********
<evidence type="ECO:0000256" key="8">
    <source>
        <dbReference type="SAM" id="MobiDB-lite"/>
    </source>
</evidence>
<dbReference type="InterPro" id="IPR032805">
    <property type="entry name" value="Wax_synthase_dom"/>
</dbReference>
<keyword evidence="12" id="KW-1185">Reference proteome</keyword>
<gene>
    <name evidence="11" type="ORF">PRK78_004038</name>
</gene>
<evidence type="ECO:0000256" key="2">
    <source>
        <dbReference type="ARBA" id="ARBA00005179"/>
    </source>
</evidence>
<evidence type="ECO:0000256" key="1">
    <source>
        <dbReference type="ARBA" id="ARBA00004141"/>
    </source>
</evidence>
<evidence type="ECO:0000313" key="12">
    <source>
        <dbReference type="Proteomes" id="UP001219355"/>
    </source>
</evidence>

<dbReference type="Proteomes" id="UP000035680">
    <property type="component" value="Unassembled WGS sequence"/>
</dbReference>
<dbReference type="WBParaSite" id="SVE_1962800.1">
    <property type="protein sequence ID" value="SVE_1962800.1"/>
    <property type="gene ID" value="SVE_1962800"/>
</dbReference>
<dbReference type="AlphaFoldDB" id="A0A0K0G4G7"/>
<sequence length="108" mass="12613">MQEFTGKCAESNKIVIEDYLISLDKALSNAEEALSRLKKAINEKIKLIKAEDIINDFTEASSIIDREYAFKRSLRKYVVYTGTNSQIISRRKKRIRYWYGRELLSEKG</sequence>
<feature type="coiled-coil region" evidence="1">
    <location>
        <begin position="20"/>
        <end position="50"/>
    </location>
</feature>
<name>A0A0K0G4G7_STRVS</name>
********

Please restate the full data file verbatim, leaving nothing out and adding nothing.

<evidence type="ECO:0000256" key="8">
    <source>
        <dbReference type="SAM" id="MobiDB-lite"/>
    </source>
</evidence>
<dbReference type="InterPro" id="IPR032805">
    <property type="entry name" value="Wax_synthase_dom"/>
</dbReference>
<keyword evidence="12" id="KW-1185">Reference proteome</keyword>
<gene>
    <name evidence="11" type="ORF">PRK78_004038</name>
</gene>
<evidence type="ECO:0000256" key="2">
    <source>
        <dbReference type="ARBA" id="ARBA00005179"/>
    </source>
</evidence>
<evidence type="ECO:0000256" key="1">
    <source>
        <dbReference type="ARBA" id="ARBA00004141"/>
    </source>
</evidence>
<evidence type="ECO:0000313" key="12">
    <source>
        <dbReference type="Proteomes" id="UP001219355"/>
    </source>
</evidence>

<dbReference type="Proteomes" id="UP000035680">
    <property type="component" value="Unassembled WGS sequence"/>
</dbReference>
<dbReference type="WBParaSite" id="SVE_1962800.1">
    <property type="protein sequence ID" value="SVE_1962800.1"/>
    <property type="gene ID" value="SVE_1962800"/>
</dbReference>
<dbReference type="AlphaFoldDB" id="A0A0K0G4G7"/>
<sequence length="108" mass="12613">MQEFTGKCAESNKIVIEDYLISLDKALSNAEEALSRLKKAINEKIKLIKAEDIINDFTEASSIIDREYAFKRSLRKYVVYTGTNSQIISRRKKRIRYWYGRELLSEKG</sequence>
<feature type="coiled-coil region" evidence="1">
    <location>
        <begin position="20"/>
        <end position="50"/>
    </location>
</feature>
<name>A0A0K0G4G7_STRVS</name>